Another advantage to creating a visual element to your USP is that you show other businesses instead of just telling them. So, instead of just telling another company your USP, you would perhaps provide a detailed chart or image.
SpeedPro doesn’t just show off which products they provide for other businesses to grow through text, but they also make the entire process visual for the business owner. If a business was looking for an event graphic, they could see at a glance what types of items SpeedPro provides.
4. Find a Specialty
As a business, it is crucial that you find a niche area. This allows you to really hone in and specialize on that one unique area and develop a USP around it that will let you come up with unique taglines, marketing materials, and advertising that shows off your expertise in that area.
You can find your niche by thinking about what you do best. Next, look at your competitors who offer the same thing and figure out how you can specialize even more. What is still unique about you or what can you make unique?
Just because you have a specialty area doesn’t mean you can’t ever branch out, though. It’s okay to grow your business and offer more products and services, but always consider how they meet your USP and how the new additions can shape your business and allow it to fulfill its potential. Once everything is running smoothly with the first niche, you can add more.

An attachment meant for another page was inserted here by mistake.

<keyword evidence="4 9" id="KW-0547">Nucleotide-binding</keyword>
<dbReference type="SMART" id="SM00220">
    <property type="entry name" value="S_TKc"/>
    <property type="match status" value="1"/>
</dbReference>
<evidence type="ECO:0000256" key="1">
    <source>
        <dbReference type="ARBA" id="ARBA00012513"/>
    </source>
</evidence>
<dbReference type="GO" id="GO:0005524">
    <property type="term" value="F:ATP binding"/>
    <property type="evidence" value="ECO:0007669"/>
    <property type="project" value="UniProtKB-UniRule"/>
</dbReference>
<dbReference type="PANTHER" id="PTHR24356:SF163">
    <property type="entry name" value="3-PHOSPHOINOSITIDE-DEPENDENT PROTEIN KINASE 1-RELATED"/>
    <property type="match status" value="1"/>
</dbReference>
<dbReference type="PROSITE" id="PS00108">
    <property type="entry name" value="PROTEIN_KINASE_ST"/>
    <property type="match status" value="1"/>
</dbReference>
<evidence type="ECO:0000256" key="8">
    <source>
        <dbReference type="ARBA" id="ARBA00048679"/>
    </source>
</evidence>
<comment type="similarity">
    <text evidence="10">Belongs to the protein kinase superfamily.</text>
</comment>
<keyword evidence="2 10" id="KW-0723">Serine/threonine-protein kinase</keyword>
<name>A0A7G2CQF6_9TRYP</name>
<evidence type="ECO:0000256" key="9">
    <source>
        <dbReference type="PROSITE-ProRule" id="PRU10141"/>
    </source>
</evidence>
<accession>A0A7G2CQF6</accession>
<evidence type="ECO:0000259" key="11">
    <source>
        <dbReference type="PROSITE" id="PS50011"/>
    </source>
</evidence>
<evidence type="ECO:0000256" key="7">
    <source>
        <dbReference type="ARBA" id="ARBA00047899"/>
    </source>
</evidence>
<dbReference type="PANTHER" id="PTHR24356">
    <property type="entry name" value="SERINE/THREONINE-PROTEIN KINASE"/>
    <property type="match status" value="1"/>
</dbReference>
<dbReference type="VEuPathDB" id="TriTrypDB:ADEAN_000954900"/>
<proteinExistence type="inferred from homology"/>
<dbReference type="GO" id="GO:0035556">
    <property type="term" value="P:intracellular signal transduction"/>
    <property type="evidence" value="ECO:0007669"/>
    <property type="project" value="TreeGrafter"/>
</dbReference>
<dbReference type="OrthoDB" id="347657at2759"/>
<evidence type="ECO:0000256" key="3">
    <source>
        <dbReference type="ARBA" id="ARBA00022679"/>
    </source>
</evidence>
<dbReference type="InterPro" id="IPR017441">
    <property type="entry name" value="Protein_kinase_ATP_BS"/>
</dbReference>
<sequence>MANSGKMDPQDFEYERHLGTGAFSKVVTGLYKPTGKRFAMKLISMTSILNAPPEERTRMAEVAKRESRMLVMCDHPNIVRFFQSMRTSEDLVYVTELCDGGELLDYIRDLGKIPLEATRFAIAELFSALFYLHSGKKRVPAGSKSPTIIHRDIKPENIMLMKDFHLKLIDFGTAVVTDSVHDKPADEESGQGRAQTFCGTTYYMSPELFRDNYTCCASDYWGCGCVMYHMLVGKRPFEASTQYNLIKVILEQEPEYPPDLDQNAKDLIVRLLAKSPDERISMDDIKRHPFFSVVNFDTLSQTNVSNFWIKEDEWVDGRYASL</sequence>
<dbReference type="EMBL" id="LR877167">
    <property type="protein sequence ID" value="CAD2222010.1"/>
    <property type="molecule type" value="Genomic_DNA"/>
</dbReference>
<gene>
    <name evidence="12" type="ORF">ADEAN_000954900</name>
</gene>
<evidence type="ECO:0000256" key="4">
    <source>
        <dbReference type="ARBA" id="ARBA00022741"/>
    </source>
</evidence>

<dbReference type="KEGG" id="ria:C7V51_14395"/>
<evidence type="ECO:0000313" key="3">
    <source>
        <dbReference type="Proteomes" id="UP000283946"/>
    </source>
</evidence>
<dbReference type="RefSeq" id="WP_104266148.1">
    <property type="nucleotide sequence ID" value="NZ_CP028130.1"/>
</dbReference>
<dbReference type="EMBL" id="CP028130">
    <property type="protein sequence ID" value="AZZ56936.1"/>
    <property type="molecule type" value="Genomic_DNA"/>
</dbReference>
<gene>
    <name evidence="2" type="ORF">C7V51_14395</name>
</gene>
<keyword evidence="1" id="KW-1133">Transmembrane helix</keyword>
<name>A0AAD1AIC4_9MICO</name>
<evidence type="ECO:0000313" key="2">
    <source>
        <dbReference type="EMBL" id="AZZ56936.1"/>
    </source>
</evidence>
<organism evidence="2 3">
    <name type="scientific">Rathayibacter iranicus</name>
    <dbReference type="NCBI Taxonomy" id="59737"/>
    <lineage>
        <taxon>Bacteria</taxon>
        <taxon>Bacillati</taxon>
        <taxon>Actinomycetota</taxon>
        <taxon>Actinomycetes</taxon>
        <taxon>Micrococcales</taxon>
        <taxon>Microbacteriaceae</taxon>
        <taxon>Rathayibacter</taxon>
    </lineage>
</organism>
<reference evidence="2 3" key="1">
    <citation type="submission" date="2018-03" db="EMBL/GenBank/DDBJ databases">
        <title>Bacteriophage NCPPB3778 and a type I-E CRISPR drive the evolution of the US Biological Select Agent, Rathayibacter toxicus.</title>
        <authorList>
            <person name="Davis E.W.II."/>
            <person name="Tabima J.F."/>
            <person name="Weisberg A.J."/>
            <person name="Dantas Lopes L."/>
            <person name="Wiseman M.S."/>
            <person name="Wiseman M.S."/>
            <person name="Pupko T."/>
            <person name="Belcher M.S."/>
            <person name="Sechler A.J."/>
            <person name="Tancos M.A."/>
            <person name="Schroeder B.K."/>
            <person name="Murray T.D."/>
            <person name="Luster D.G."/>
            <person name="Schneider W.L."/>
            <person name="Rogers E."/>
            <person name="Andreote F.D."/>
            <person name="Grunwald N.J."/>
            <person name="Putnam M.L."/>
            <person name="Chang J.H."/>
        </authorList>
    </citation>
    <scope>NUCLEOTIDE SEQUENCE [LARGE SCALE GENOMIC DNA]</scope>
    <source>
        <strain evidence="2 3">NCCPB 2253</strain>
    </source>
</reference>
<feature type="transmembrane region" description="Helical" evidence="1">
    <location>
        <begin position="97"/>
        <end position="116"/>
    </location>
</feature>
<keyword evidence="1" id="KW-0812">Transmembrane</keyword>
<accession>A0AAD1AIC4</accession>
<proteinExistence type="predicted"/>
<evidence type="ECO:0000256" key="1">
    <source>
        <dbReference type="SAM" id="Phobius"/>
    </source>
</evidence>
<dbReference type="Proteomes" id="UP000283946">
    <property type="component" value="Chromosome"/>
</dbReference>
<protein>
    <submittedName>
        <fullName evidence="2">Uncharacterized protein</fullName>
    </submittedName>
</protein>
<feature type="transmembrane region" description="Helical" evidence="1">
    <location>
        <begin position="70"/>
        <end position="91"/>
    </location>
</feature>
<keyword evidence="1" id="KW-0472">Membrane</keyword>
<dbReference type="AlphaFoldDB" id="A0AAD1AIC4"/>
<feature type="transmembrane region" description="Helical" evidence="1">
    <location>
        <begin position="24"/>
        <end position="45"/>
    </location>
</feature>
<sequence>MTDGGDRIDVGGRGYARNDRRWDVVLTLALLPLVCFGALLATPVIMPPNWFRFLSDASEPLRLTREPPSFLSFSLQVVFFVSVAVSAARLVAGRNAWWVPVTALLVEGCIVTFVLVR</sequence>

Intermedia offers cloud IT management for businesses with a niche focus on cloud-based business IT services. They seem to have figured out that a problem for medium-sized businesses is managing their IT needs and have come up with a simple solution.
5. Staying Current
When it comes to showing off your USP, you need to stay on top of the newest trends and ideas in your industry. It doesn’t do you much good to hit a unique point only to discover that no one cares any longer. Or, your competitors may be copying what you do, making your unique selling point not so unique.
However, if you’re consistently studying the markets, new trends, interviewing customers and potential customers, and watching the competition, you will always be a step ahead. You’ll come up with new ideas faster than your competitors can copy your ideas, which is key to your success as a business owner.
Flowcrete offers some interesting flooring options, particularly for businesses. One way that they keep their site current is to provide a flooring blog. The blog is mostly a collection of short stories written for B2B decision makers. They show customer projects, share reviews and offer inspiration. It’s a pretty unique and interesting take on a blog.
Define Your B2B Business
Defining your USP is vital for both business growth and developing brand loyalty. Because you’ll have a narrow focus, you can concentrate on building your customer base within that niche. A clearly-defined USP is one that will stay with possible customers. When they need that specific need filled, they’ll think of you first, and you’ll watch the conversions roll in.
What is your brand’s USP? Has it changed throughout the development of your company? Tell me about it in the comments.